Best Buy, Krugman and the Carry Trade – I looked at the Best Buy (BBY) Black Friday ads and compared them to last year’s. Look how they stretched the interest free financing period: For BBY to double the term of interest free financing to three years is just an effort to increase top line sales. This is an example of the “Carry Trade”. We normally think of this in purely financial transactions.
     On ABC Paul Krugman remarked: “The cost of the deficit is only 1.2% real rate of interest (less inflation) at the Federal level.” In response, George Will made the point: "In ten years the interest cost of servicing the debt will go to $700 billion per year!"
    Mr. Krugman responded: In ten years GDP will be $20 trillion, debt service would still be 3.5%. That doesn’t sound too bad”.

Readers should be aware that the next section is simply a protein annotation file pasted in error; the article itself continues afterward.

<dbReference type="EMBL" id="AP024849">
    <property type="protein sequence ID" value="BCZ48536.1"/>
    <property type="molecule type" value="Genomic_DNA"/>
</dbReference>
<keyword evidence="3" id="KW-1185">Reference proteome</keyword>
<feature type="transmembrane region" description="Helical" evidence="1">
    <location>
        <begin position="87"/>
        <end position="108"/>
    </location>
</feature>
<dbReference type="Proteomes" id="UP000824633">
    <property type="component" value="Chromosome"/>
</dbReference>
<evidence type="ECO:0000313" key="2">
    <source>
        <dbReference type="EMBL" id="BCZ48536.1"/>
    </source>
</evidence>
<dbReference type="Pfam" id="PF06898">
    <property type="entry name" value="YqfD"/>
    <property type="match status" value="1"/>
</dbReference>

Mr. Krugman believes in the ultimate carry trade. His view is that growth will come from affordable (cheap) debt capital. He thinks that the US can go to 100% Debt/GDP without upsetting the applecart. I think he is dead wrong.

    Taxing Wall Street Transactions Today Wins Support for Keynes Idea of 1936  (Bloomberg) — John Maynard Keynes proposed a tax on financial transactions in the middle of the Great Depression, and another economist, James Tobin, revived the idea in the 1970s as a way to counter currency market speculation. Neither effort gained much acceptance. Now, a growing number of economists and politicians argue that it’s time for a levy on trading stocks, bonds, currencies and derivatives.

    U.K. Prime Minister Gordon Brown said that a transaction tax might compensate for the billions of dollars that the public has spent on bank bailouts. Government officials in France, Germany and Austria have voiced their backing. U.S. Treasury Secretary Timothy Geithner answered Brown a day later, saying the tax was not something the U.S. would support. Even if political consensus on a transaction tax is lacking the idea is attracting supporters worldwide. 
    :
    We must get ready for a weak-dollar world –